I was recently speaking with the head of BMW Motoraad US, the motorcycle arm of BMW. They have exactly one factory owned US store and delivery point, in Manhattan, NY. I have purchased two vehicles directly from them (one motorcycle, one Mini), and discussed with him why they don't do it in more locations. He said that BMW's Manhattan showroom is really there for product visibility and marketing, similar to the Manhattan NBA store, Niketown or Sony store. It isn't about making money there, and they don't, it is purely for marketing, but they do sell some cars directly that way. He went on to explain that BMW explored doing more factory stores, but determined that the minefields at the state level were sufficiently complex and varied, that it wasn't worth the hassle, that the dealer model, despite all of its inefficiencies, is the only way to deliver relatively low-volume products into the consumer market, at least for BMW.

It is pretty clear that TM either did not do enough research or decided to learn on the job. Whatever the answer, it isn't working. Yes, we are getting our cars. That isn't the only standard.


I don't believe I am overly sensitive at all. I defended a person's right to express frustration and criticized the way he was challenged. I don't criticize any challenge itself.

What I believe is that all are entitled to their opinion, critical of Tesla or not. The objection is to the style of rebuttal often found on message boards where a person responds with ridicule rather than reason or with a childish "no you're wrong" but offering nothing of substance to back it up.

It sure seems as though there are a group here who are quick to criticize or challenge even when no comment is warranted. Some are perceived as supporters even as they slip in what reads as unfounded negativity just as there are those who attack any critic who happens to be an owner and is reporting something that can be improved.

This forum serves a useful purpose for those awaiting their vehicles as well as for those enjoying their recent acquisition. The concern by any "defender" that negative comments are in any way a threat to the future of Tesla should not be seriously entertained. Not that many who can afford the car will spend time on a message board if they have not already made the commitment to own it.

I can make my own decisions about the relative value or merit of a comment and don't need others discouraging anyone from offering their thoughts. On the other hand, there are the trolls who stir up the board and serve no beneficial purpose. I think ignoring them is as important as encouraging experiential negative reports. If one disagrees with the reports, challenge it with their own experience, but don't challenge the legitimacy of any owner's feelings or thoughts.

"unfounded criticism"? its unfounded to be dismayed at receiving a car that isn't properly registered and having no inspection? Really? How, as an owner, can I be considered any but a supporter? What you and others seem to say is that supporter=never say bad thing about TM. That's ridiculous. NY delivery/service and even CA OE people, like Dave, have expressed embarrassment and remorse at how my delivery was handled. Even internally they are saying the process is not working.

I take great offense at being referred to as a 'troll who stir up the board and serve no beneficial purpose'. Great offense. Providing feedback to TM, like many others, is INVALUABLE to the company improving and becoming a successful company.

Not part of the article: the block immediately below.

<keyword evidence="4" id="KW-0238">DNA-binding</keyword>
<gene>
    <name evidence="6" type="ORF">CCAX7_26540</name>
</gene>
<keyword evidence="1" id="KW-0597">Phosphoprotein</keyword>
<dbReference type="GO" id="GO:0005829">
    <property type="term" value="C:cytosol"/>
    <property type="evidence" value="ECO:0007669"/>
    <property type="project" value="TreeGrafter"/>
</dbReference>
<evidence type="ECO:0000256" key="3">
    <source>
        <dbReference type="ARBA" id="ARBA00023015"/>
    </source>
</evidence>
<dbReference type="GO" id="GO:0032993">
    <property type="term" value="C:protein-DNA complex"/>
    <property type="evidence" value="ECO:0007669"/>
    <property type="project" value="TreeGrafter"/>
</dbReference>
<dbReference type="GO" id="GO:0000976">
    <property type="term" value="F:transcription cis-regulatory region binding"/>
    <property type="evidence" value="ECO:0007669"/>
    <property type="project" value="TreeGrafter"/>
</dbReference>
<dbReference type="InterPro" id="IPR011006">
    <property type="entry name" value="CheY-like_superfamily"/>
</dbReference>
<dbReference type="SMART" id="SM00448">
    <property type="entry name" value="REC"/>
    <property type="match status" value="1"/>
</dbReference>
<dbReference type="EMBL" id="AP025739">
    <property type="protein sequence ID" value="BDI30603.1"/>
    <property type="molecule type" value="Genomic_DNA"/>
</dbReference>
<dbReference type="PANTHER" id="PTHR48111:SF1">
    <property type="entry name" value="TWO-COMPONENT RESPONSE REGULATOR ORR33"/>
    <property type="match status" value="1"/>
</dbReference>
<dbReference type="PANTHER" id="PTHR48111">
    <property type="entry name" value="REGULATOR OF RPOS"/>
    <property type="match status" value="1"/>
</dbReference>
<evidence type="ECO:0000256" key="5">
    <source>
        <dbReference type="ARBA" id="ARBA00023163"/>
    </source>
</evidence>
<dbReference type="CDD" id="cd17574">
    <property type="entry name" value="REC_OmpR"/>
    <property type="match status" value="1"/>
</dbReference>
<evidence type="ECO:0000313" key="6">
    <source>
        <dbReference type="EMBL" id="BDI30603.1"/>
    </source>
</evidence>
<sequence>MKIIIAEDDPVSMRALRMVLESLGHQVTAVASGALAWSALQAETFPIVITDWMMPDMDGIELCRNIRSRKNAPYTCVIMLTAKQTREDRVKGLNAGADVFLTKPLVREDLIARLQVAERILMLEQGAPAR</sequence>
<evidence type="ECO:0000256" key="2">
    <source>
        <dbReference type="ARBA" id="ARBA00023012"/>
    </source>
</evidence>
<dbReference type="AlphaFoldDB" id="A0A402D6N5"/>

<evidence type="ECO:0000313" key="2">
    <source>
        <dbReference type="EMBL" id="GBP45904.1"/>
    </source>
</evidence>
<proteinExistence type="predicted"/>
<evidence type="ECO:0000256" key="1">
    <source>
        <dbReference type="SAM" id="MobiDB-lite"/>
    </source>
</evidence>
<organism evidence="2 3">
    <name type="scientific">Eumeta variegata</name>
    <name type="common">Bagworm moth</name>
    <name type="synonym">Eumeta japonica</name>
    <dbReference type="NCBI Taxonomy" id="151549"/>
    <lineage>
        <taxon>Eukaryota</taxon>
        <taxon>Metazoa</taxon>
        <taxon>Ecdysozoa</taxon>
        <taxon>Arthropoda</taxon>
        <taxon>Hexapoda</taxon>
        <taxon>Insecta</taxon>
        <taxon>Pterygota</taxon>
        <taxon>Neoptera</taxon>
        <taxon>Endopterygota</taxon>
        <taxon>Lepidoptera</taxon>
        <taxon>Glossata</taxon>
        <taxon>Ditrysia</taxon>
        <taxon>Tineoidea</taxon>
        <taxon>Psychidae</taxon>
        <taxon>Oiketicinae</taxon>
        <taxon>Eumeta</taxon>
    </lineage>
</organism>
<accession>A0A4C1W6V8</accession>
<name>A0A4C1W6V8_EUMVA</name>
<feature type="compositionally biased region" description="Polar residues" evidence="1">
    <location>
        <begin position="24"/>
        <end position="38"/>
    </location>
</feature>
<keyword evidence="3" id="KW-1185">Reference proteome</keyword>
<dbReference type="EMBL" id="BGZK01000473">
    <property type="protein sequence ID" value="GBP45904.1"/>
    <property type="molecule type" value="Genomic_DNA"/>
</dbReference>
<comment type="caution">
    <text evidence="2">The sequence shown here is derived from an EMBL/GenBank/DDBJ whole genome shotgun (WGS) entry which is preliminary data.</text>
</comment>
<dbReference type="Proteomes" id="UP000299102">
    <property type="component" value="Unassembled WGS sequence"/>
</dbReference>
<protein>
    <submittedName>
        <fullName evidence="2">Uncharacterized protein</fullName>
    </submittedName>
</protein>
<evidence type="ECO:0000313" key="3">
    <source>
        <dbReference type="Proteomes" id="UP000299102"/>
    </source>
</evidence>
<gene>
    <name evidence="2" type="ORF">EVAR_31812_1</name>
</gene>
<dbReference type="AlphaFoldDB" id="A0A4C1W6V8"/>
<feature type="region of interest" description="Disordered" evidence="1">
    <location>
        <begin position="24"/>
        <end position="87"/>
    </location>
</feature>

correct, i 'reserved' the car in Feb, people really are a bit uptight on jargon...that said, yes, i 'reserved' it in february. And I'm not really concerned as to whether or not you believe I didn't realize that the only sunroof was the glass one, what purpose does it serve to show I overlooked something so basic?

Again being a 'supporter' is not mutual exclusive from being critical.

@Pungoteague_Dave, thank you for being a voice of reason amongst the clatter of fanboyism.


You have lost track of the thread. You have now become what I was accused of being for defending you. Rather than explain myself, I suggest you go back and read all the comments and then you will realize how seriously confused you have become. Or perhaps docrob will chime in and present your latest post as evidence to support his comments, which I criticized.

Maybe I have lost track, if you were actually defending me, apologies...

+1 RobertAL

I have been asked many times to make private my threads reporting real issues, such as overstated range expectations, licensing problems, and my loose bumper nuts, apparently because some people believe that any issues discussed here can potentially impact brand value and sales. They often say it is okay to discuss, but only among owners, not outsiders, or where media can see. I disregard that kind of parental policing.

Oh, and nnt is a proven, documented, lying troll. I learned the hard way it s best not to respond to him in any way.


I have read your comments all over the forum. I think they present a fair and reasonable account of the positives and negatives experienced by owners. The licensing fiasco is especially concerning.

Anyone thinking of buying would be served by reading all the comments. It prepares them before delivery to inspect or ask about items they might have overlooked or not been aware are a concern. This is new technology produced by a very young and ambitious company. Problems with both are to be expected but not overlooked or dismissed. Car and company improve with owner input. I expect that Musk recognizes that, even if some of the owners do not.